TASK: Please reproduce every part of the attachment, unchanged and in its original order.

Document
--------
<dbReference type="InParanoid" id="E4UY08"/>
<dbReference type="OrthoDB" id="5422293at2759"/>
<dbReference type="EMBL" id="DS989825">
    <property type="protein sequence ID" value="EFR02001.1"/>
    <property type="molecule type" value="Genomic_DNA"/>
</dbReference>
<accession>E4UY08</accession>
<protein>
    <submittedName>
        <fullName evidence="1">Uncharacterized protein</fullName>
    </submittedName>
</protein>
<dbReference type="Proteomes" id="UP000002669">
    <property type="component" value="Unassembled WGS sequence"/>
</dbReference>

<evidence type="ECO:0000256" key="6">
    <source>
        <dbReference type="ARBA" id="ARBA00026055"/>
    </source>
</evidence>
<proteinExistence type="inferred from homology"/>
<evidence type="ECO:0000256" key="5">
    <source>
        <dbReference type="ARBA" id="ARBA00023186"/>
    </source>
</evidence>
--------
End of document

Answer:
<dbReference type="InParanoid" id="E4UY08"/>
<dbReference type="OrthoDB" id="5422293at2759"/>
<dbReference type="EMBL" id="DS989825">
    <property type="protein sequence ID" value="EFR02001.1"/>
    <property type="molecule type" value="Genomic_DNA"/>
</dbReference>
<accession>E4UY08</accession>
<protein>
    <submittedName>
        <fullName evidence="1">Uncharacterized protein</fullName>
    </submittedName>
</protein>
<dbReference type="Proteomes" id="UP000002669">
    <property type="component" value="Unassembled WGS sequence"/>
</dbReference>

<evidence type="ECO:0000256" key="6">
    <source>
        <dbReference type="ARBA" id="ARBA00026055"/>
    </source>
</evidence>
<proteinExistence type="inferred from homology"/>
<evidence type="ECO:0000256" key="5">
    <source>
        <dbReference type="ARBA" id="ARBA00023186"/>
    </source>
</evidence>